Finding A Merlot True To Style A Challenge In Today’s Market
Merlot used to be a top red wine variety, until a certain phrase in a certain movie knocked it out of favor.
Merlots are not hard to find. But finding a good one — that is true to style — has become more difficult. Many producers who focused on merlot 20 years ago have moved on to other things. Much of those merlot grapes end up diluted in blends. And with so much focus on pinot noir and cabernet and interest in new varietals such as tempranillo — merlot has become your parents’ red wine.
When I try a merlot, I look for blueberry or purple fruit flavor, a touch of cocoa and velvety tannins. Merlot owes its popularity to those smooth tannins, earning the moniker “cabernet without the pain.”
Recently, the closest I came to what I remember of merlot is J. Lohr Los Osos Paso Robles Merlot, a brambly wine with blackberry and blueberry notes, a brush of chocolate and vanilla and a hint of spice. $17.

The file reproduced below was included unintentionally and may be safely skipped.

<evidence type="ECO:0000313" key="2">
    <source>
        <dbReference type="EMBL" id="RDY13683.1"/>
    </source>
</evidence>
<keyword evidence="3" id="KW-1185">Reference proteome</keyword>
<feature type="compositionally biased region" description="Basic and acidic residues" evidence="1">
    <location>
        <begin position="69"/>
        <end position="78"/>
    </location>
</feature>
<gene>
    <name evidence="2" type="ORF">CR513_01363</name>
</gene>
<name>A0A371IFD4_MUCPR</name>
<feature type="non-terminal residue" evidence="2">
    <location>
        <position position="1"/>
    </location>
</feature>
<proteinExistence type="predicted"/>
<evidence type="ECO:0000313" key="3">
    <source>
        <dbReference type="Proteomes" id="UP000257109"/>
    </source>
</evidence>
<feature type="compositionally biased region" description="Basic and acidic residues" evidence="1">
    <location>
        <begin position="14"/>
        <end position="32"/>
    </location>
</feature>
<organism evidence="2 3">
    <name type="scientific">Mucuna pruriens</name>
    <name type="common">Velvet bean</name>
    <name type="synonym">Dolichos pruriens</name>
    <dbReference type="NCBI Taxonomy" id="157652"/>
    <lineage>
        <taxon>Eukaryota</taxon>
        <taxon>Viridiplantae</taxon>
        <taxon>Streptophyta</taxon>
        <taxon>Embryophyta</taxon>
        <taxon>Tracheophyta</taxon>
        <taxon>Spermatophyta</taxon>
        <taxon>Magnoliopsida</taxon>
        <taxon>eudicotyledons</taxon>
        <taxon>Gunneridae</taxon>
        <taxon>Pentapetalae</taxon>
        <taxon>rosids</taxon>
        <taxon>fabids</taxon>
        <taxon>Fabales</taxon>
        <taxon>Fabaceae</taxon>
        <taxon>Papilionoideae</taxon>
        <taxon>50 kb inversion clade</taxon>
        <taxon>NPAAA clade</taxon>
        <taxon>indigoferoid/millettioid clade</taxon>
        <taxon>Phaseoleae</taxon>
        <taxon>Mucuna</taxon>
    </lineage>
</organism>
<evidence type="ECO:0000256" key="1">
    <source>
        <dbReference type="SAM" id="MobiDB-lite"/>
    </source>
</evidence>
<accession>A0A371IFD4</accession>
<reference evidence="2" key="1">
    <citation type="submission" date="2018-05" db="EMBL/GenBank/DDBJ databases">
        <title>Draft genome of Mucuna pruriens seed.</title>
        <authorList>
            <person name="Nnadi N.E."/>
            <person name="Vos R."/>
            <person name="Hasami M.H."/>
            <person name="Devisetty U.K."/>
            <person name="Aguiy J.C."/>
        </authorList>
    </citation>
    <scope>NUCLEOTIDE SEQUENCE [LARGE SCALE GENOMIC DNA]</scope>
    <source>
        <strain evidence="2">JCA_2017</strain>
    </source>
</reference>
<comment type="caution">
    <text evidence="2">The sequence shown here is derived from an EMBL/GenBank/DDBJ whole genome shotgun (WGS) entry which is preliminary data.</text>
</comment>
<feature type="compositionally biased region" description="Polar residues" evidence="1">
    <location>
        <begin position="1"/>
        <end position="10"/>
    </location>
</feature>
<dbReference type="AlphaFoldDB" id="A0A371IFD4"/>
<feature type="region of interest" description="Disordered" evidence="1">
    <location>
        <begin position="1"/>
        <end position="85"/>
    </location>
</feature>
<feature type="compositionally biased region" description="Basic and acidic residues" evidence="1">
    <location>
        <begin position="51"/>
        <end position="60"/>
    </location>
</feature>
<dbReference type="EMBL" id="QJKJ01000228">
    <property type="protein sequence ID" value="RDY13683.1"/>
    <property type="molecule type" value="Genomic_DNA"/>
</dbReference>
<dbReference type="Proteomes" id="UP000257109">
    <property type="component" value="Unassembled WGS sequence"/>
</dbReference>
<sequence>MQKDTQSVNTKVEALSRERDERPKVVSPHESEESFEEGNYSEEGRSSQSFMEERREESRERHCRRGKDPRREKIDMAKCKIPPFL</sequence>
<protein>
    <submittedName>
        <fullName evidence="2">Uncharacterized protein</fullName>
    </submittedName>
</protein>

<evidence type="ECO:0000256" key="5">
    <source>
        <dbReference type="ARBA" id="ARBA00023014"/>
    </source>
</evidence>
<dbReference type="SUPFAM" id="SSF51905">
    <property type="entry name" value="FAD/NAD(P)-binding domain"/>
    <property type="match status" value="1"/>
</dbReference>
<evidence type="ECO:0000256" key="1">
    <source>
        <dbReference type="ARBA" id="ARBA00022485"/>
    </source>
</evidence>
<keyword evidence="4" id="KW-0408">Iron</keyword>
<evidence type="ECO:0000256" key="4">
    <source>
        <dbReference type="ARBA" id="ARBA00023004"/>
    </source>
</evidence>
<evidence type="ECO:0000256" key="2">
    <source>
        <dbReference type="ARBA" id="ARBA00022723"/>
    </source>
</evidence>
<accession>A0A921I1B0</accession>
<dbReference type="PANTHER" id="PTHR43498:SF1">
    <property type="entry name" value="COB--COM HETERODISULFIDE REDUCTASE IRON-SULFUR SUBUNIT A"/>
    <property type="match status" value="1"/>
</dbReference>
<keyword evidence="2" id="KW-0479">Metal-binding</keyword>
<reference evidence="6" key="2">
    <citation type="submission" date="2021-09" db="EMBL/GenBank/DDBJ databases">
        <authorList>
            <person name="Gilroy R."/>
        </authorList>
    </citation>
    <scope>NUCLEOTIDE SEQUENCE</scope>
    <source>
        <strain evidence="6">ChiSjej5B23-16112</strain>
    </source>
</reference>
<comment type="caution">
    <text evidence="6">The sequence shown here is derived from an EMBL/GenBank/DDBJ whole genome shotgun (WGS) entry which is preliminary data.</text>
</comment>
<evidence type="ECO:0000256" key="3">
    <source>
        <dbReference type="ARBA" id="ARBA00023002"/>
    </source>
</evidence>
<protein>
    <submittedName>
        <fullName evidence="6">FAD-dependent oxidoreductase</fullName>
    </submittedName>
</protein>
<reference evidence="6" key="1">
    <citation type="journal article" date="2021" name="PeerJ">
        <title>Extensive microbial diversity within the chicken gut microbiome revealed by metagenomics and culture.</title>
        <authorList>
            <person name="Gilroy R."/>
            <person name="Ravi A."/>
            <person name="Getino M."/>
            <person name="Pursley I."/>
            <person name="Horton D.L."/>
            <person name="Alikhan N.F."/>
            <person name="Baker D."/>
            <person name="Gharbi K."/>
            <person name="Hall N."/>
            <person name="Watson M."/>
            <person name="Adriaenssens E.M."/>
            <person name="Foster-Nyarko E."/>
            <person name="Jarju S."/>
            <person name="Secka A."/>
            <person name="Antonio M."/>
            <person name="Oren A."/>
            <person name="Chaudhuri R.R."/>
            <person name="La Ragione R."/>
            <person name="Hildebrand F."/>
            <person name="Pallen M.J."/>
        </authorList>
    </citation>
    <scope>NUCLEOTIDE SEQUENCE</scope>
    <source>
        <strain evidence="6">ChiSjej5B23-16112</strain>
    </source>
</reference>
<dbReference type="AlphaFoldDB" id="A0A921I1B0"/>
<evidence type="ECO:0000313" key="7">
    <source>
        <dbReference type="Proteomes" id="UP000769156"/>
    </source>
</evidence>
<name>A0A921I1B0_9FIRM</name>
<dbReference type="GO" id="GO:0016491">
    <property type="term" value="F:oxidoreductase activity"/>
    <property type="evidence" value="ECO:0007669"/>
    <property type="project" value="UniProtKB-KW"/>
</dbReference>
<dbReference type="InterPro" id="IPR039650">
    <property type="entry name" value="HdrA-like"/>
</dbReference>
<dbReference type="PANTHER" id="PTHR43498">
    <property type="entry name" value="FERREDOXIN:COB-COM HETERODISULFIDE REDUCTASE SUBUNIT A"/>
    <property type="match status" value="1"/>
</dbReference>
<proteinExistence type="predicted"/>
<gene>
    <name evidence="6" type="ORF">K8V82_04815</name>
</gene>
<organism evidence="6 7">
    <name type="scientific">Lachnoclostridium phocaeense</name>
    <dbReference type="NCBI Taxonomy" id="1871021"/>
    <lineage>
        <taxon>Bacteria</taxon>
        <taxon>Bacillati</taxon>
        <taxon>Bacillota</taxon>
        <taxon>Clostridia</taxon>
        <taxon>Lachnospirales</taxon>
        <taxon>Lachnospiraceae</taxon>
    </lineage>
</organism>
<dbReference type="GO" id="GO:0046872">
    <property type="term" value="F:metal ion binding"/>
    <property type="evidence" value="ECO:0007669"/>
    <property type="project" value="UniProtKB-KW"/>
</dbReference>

For a time, Washington state tried to make merlot a namesake variety. Fortunately, a lot of grapes do very well there. Boomtown by Dusted Valley Washington State 2015 Merlot shows the rich fruit for which the state is known with character of blackberries, violets and flint with a light finish. $17.
Casillero del Diablo is a great value brand that usually offers spot-on varietal character at a low price. A nice mid-priced merlot, Casillero del Diablo 2016 Chile Merlot, is light-bodied, showing some blueberry and plum character. It’s just slightly tannic and has a peppery finish. $11. 1/2
Merlot goes great with burgers or meatloaf and has a broad appeal.
GRADE: Exceptional , Above average , Good , Below average , Poor DAVID FALCHEK, executive director of the American Wine Society, reviews wines each week.